Businesses can’t afford an increase in minimum wage
Author: Kristen Lopez Eastlick
Publication Date: February 2009
Newspaper: Sheboygan Press
Topics: Minimum Wage
It’s a new economic reality in Wisconsin, and as the Legislature reconvenes, a minimum wage hike proposed for June is currently up for debate. But lawmakers should tread carefully: If history is any guide, inflating the wage rate is a move that will serve only to weaken small businesses and cause entry-level workers to lose their jobs.
Increasing the minimum wage from $6.50 to $7.60 an hour, and indexing the wage to inflation thereafter, may not seem like a big deal during ordinary economic times. But this 17 percent increase will come at a time that Wisconsin businesses and families can least afford it. A small business with 20 employees at or near the minimum wage will have its labor costs increase by $45,000 next year alone.
As the cost of food skyrockets and people are struggling to hold on to their jobs or find a new one, Wisconsin lawmakers, with all good intentions, are seeking a solution. But with a wage hike, they will only find unintended consequences.
If Senate members consulted research by the University of California-Irvine, they would see that artificially increasing the minimum wage has repeatedly put vulnerable workers on the fast track to unemployment. For every 10 percent increase in the minimum wage, the research estimates, jobs for high school dropouts, young black adults, and teenagers can disappear at a rate of 8.5 percent.
Minimum wage proponents argue that people have to come before profits, and point to rising living costs behind the need for higher wages. What those lobbyists don’t realize is that so many small businesses operate with razor-thin profits to begin with. Companies that are forced to pay their low-skilled employees a premium are faced with few options: drive up prices, reduce employee hours or cut some of the services they provide. It’s an unending cycle of making the cost of living more expensive and putting unskilled workers out of a job.
Worse still, once the wage is indexed, the problems stemming from this autopilot law will only grow over time. A policy that links the minimum wage to the Consumer Price Index (CPI) assumes all parts of the state are experiencing the same economic strength and inflation rate. But businesses in Milwaukee, for example, may be faring worse than companies in Madison. Adding to indexing imperfection is the fact that the CPI routinely overestimates the inflation rate by more than one percent. The ultimate effect of indexing may be that negative economic effects will become concentrated in areas of Wisconsin that need the most help.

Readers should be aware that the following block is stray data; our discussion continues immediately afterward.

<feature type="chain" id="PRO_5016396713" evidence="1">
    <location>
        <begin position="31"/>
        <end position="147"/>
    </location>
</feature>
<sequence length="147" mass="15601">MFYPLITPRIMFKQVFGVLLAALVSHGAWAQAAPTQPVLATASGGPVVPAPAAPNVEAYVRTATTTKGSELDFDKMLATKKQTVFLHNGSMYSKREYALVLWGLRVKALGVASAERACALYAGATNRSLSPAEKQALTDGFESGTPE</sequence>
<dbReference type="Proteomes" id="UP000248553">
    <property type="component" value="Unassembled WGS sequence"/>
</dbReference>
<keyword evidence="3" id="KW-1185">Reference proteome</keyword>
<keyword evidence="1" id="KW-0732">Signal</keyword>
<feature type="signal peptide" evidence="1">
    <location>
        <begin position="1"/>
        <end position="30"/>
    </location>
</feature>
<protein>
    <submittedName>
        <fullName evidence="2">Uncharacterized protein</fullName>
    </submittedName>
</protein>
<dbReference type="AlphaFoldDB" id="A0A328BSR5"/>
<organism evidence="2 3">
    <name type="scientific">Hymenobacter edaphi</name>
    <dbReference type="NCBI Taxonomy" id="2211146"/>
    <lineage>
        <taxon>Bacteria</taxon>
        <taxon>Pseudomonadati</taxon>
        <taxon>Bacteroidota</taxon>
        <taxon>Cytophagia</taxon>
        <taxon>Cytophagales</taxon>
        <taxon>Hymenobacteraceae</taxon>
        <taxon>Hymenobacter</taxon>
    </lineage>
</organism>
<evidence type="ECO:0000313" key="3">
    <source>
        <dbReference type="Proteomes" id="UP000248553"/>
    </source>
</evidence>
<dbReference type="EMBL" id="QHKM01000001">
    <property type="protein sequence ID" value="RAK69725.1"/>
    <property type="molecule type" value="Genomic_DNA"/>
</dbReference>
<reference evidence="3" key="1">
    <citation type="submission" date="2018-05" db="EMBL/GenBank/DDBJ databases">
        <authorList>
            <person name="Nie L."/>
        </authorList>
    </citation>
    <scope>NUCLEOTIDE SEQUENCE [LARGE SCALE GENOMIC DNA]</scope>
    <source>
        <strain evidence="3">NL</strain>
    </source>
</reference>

Luckily, there is still hope for low-income families.
Wisconsin’s Earned Income Tax Credit gives a tax break to workers near the poverty level. It puts money back into the pockets of those who need it the most. In fact, responding to a 2007 survey from the American Economic Association at the University of New Hampshire Survey Center, 70 percent of labor economists said that expanding the Earned Income Tax Credit would lead to employment gains.
The same survey says that 73 percent of labor economists believe increases in the minimum wage will lead to employment losses, which will fall disproportionately on the least skilled workers. So expanding the Earned Income Tax Credit is clearly a better way to help the working poor without the unintended consequences.
The Legislature must not add to the problems with a reckless, autopilot wage hike and vote down Senate Bill 1 or else many entry-level employees throughout the state are going to experience those unintended consequences first hand — by losing their jobs.
About the author: Kristen Lopez Eastlick is the senior economic analyst at the Employment Policies Institute, a nonprofit research organization based in Wasington, D.C that studies public policy issues surrounding employment growth.